Pharmacological treatment for familial amyloid polyneuropathy

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Abstract

Background: Disease-modifying pharmacological agents for transthyretin (TTR)-related familial amyloid polyneuropathy (FAP) have become available in the last decade, but evidence on their efficacy and safety is limited. This review focuses on disease-modifying pharmacological treatment for TTR-related and other FAPs, encompassing amyloid kinetic stabilisers, amyloid matrix solvents, and amyloid precursor inhibitors. Objectives: To assess and compare the efficacy, acceptability, and tolerability of disease-modifying pharmacological agents for familial amyloid polyneuropathies (FAPs). Search methods: On 18 November 2019, we searched the Cochrane Neuromuscular Specialised Register, the Cochrane Central Register of Controlled Trials, MEDLINE, and Embase. We reviewed reference lists of articles and textbooks on peripheral neuropathies. We also contacted experts in the field. We searched clinical trials registries and manufacturers' websites. Selection criteria: We included randomised clinical trials (RCTs) or quasi-RCTs investigating any disease-modifying pharmacological agent in adults with FAPs. Disability due to FAP progression was the primary outcome. Secondary outcomes were severity of peripheral neuropathy, change in modified body mass index (mBMI), quality of life, severity of depression, mortality, and adverse events during the trial. Data collection and analysis: We followed standard Cochrane methodology. Main results: The review included four RCTs involving 655 people with TTR-FAP. The manufacturers of the drugs under investigation funded three of the studies. The trials investigated different drugs versus placebo and we did not conduct a meta-analysis. One RCT compared tafamidis with placebo in early-stage TTR-FAP (128 randomised participants). The trial did not explore our predetermined disability outcome measures. After 18 months, tafamidis might reduce progression of peripheral neuropathy slightly more than placebo (Neuropathy Impairment Score (NIS) in the lower limbs; mean difference (MD) -3.21 points, 95% confidential interval (CI) -5.63 to -0.79; P = 0.009; low-certainty evidence). However, tafamidis might lead to little or no difference in the change of quality of life between groups (Norfolk Quality of Life-Diabetic Neuropathy (Norfolk QOL-DN) total score; MD -4.50 points, 95% CI -11.27 to 2.27; P = 0.19; very low-certainty evidence). No clear between-group difference was found in the numbers of participants who died (risk ratio (RR) 0.65, 95% CI 0.11 to 3.74; P = 0.63; very low-certainty evidence), who dropped out due to adverse events (RR 1.29, 95% CI 0.30 to 5.54; P = 0.73; very low-certainty evidence), or who experienced at least one severe adverse event during the trial (RR 1.16, 95% CI 0.37 to 3.62; P = 0.79; very low-certainty evidence). One RCT compared diflunisal with placebo (130 randomised participants). At month 24, diflunisal might reduce progression of disability (Kumamoto Score; MD -4.90 points, 95% CI -7.89 to -1.91; P = 0.002; low-certainty evidence) and peripheral neuropathy (NIS plus 7 nerve tests; MD -18.10 points, 95% CI -26.03 to -10.17; P < 0.001; low-certainty evidence) more than placebo. After 24 months, changes from baseline in the quality of life measured by the 36-Item Short-Form Health Survey score showed no clear difference between groups for the physical component (MD 6.10 points, 95% CI 2.56 to 9.64; P = 0.001; very low-certainty evidence) and the mental component (MD 4.40 points, 95% CI -0.19 to 8.99; P = 0.063; very low-certainty evidence). There was no clear between-group difference in the number of people who died (RR 0.46, 95% CI 0.15 to 1.41; P = 0.17; very low-certainty evidence), in the number of dropouts due to adverse events (RR 2.06, 95% CI 0.39 to 10.87; P = 0.39; very low-certainty evidence), and in the number of people who experienced at least one severe adverse event (RR 0.77, 95% CI 0.18 to 3.32; P = 0.73; very low-certainty evidence) during the trial. One RCT compared patisiran with placebo (225 randomised participants). After 18 months, patisiran reduced both progression of disability (Rasch-built Overall Disability Scale; least-squares MD 8.90 points, 95% CI 7.00 to 10.80; P < 0.001; moderate-certainty evidence) and peripheral neuropathy (modified NIS plus 7 nerve tests - Alnylam version; least-squares MD -33.99 points, 95% CI -39.86 to -28.13; P < 0.001; moderate-certainty evidence) more than placebo. At month 18, the change in quality of life between groups favoured patisiran (Norfolk QOL-DN total score; least-squares MD -21.10 points, 95% CI -27.20 to -15.00; P < 0.001; low-certainty evidence). There was little or no between-group difference in the number of participants who died (RR 0.61, 95% CI 0.21 to 1.74; P = 0.35; low-certainty evidence), dropped out due to adverse events (RR 0.33, 95% CI 0.13 to 0.82; P = 0.017; low-certainty evidence), or experienced at least one severe adverse event (RR 0.91, 95% CI 0.64 to 1.28; P = 0.58; low-certainty evidence) during the trial. One RCT compared inotersen with placebo (172 randomised participants). The trial did not explore our predetermined disability outcome measures. From baseline to week 66, inotersen reduced progression of peripheral neuropathy more than placebo (modified NIS plus 7 nerve tests - Ionis version; MD -19.73 points, 95% CI -26.50 to -12.96; P < 0.001; moderate-certainty evidence). At week 65, the change in quality of life between groups favoured inotersen (Norfolk QOL-DN total score; MD -10.85 points, 95% CI -17.25 to -4.45; P < 0.001; low-certainty evidence). Inotersen may slightly increase mortality (RR 5.94, 95% CI 0.33 to 105.60; P = 0.22; low-certainty evidence) and occurrence of severe adverse events (RR 1.48, 95% CI 0.85 to 2.57; P = 0.16; low-certainty evidence) compared to placebo. More dropouts due to adverse events were observed in the inotersen than in the placebo group (RR 8.57, 95% CI 1.16 to 63.07; P = 0.035; low-certainty evidence). There were no studies addressing apolipoprotein AI-FAP, gelsolin-FAP, and beta-2-microglobulin-FAP. Authors' conclusions: Evidence on the pharmacological treatment of FAPs from RCTs is limited to TTR-FAP. No studies directly compare disease-modifying pharmacological treatments for TTR-FAP. Results from placebo-controlled trials indicate that tafamidis, diflunisal, patisiran, and inotersen may be beneficial in TTR-FAP, but further investigations are needed. Since direct comparative studies for TTR-FAP will be hampered by sample size and costs required to demonstrate superiority of one drug over another, long-term non-randomised open-label studies monitoring their efficacy and safety are needed.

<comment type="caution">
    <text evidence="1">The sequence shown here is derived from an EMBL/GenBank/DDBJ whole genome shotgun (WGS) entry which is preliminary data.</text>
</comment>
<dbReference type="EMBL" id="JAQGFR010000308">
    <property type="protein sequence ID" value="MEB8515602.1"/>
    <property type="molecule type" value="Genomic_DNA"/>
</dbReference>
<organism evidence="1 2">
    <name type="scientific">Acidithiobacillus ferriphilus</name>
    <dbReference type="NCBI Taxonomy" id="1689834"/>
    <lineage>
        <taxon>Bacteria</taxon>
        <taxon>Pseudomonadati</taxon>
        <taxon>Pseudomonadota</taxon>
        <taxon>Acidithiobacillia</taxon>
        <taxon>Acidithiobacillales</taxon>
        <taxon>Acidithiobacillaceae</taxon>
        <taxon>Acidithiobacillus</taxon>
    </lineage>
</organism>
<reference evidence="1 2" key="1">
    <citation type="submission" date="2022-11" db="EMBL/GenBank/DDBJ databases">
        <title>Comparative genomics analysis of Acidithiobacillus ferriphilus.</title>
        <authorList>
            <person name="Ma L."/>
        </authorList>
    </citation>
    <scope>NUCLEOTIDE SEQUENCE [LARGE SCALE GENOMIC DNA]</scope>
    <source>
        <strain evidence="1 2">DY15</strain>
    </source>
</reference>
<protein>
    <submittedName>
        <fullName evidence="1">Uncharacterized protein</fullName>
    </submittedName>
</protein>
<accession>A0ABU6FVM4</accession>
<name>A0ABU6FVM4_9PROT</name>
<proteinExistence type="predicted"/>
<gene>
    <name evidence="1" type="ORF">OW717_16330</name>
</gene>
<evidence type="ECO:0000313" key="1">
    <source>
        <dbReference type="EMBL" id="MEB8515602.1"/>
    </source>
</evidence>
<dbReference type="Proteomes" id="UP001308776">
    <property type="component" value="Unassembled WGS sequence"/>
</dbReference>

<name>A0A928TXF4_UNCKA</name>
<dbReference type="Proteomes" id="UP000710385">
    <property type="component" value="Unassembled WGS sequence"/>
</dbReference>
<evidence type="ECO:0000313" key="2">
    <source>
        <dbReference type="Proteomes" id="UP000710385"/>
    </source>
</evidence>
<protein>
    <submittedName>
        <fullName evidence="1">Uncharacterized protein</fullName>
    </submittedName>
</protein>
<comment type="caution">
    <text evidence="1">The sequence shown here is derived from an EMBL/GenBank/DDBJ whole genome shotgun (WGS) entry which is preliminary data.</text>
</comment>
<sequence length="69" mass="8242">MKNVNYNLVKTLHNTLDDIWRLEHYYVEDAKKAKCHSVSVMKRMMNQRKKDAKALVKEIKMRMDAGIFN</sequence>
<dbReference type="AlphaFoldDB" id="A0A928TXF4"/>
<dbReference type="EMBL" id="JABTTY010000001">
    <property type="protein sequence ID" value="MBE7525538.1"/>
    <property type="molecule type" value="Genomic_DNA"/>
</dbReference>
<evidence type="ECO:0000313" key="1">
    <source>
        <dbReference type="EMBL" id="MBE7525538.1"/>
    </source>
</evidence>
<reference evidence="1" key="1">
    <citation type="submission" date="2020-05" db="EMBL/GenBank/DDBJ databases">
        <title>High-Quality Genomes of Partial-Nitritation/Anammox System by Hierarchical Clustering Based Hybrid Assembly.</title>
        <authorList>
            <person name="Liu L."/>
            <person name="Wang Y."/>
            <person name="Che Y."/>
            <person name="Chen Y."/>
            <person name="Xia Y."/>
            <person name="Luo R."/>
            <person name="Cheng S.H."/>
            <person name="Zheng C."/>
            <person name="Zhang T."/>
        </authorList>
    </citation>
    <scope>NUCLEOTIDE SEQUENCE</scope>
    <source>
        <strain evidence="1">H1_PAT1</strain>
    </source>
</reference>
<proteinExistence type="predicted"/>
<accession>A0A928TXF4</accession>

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APA

Magrinelli, F., Fabrizi, G. M., Santoro, L., Manganelli, F., Zanette, G., Cavallaro, T., & Tamburin, S. (2020, April 20). Pharmacological treatment for familial amyloid polyneuropathy. Cochrane Database of Systematic Reviews. John Wiley and Sons Ltd. https://doi.org/10.1002/14651858.CD012395.pub2